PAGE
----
Accumulation Factor:
    AUC (0–24 hr, day 15)/AUC (0–24 hr, day 1) Mean Peak Serum Concentration Mean (SD) Post-Steady State Half-Life
    7-α-(thiomethyl) spirolactone (TMS) 1.25 391 ng/mL at 3.2 hr 13.8 hr (6.4) (terminal)
    6-β-hydroxy-7-α-(thiomethyl) spirolactone (HTMS) 1.50 125 ng/mL at 5.1 hr 15.0 hr (4.0) (terminal)
    Canrenone (C)
    1.41 181 ng/mL at 4.3 hr 16.5 hr (6.3) (terminal)
    Spironolactone 1.30 80 ng/mL at 2.6 hr Approximately 1.4 hr (0.5) (β half-life)
    The pharmacological activity of spironolactone metabolites in man is not known. However, in the adrenalectomized rat the antimineralocorticoid activities of the metabolites C, TMS, and HTMS relative to spironolactone, were 1.1, 1.28, and 0.32, respectively. Relative to spironolactone, their binding affinities to the aldosterone receptors in rat kidney slices were 0.19, 0.86, and 0.06, respectively.

    In humans the potencies of TMS and 7-α-thiospirolactone in reversing the effects of the synthetic mineralocorticoid, fludrocortisone, on urinary electrolyte composition were 0.33 and 0.26, respectively, relative to spironolactone. However, since the serum concentrations of these steroids were not determined, their incomplete absorption and/or first-pass metabolism could not be ruled out as a reason for their reduced in vivo activities.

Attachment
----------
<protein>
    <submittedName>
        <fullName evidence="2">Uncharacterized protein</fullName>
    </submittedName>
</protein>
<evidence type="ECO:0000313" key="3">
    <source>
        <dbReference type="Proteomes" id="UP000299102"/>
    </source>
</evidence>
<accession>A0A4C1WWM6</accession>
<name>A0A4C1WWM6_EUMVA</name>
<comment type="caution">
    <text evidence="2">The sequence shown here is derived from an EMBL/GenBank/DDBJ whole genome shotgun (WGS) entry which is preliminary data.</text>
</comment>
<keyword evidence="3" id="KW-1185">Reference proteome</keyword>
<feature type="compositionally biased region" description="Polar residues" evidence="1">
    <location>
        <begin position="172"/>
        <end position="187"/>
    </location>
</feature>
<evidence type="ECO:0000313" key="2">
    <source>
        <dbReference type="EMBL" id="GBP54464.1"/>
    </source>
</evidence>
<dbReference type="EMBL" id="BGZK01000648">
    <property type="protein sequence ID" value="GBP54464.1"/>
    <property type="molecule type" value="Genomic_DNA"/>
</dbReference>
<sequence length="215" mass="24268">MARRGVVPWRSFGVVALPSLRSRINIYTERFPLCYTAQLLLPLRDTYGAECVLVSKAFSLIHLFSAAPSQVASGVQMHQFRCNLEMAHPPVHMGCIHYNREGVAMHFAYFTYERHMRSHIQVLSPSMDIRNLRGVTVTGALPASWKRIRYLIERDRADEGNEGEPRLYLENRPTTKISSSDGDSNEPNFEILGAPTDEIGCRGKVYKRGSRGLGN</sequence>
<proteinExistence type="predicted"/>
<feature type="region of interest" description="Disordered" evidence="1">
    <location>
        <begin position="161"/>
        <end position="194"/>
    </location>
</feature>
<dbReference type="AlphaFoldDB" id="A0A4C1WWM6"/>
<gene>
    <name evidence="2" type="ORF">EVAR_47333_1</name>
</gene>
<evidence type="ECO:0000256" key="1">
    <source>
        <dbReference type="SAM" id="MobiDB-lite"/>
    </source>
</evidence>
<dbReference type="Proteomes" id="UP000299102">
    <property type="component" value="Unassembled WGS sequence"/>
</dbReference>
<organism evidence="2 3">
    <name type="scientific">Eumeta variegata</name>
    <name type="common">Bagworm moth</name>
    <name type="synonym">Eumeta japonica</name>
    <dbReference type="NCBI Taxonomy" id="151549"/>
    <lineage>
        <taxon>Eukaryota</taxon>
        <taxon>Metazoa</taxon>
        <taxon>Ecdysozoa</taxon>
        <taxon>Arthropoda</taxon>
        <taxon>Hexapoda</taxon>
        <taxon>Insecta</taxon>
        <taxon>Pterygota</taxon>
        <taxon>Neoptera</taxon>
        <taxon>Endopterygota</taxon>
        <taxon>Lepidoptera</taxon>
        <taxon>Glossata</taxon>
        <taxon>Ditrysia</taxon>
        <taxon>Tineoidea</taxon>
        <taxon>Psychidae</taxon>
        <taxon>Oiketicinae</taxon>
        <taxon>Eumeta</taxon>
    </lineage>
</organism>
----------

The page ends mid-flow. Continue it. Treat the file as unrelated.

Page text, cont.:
Spironolactone and its metabolites are more than 90% bound to plasma proteins. The metabolites are excreted primarily in the urine and secondarily in bile.

    The effect of food on spironolactone absorption (two 100 mg spironolactone tablets) was assessed in a single dose study of 9 healthy, drug-free volunteers. Food increased the bioavailability of unmetabolized spironolactone by almost 100%. The clinical importance of this finding is not known.

    Name (Active Moiety) Type Strength
    Spironolactone (Spironolactone) Active 50 MILLIGRAM In 1 TABLET
    calcium sulfate dihydrate Inactive
    colloidal silicon dioxide Inactive
    croscarmellose sodium Inactive
    crospovidone Inactive
    hypromellose Inactive
    lactose monohydrate Inactive
    magnesium stearate Inactive
    peppermint flavor Inactive
    polydextrose Inactive
    polyethethylene glycol Inactive
    povidone Inactive
    pregelatinized (corn) starch Inactive
    sodium lauryl sulfate Inactive
    titanium dioxide Inactive
    triacetin Inactive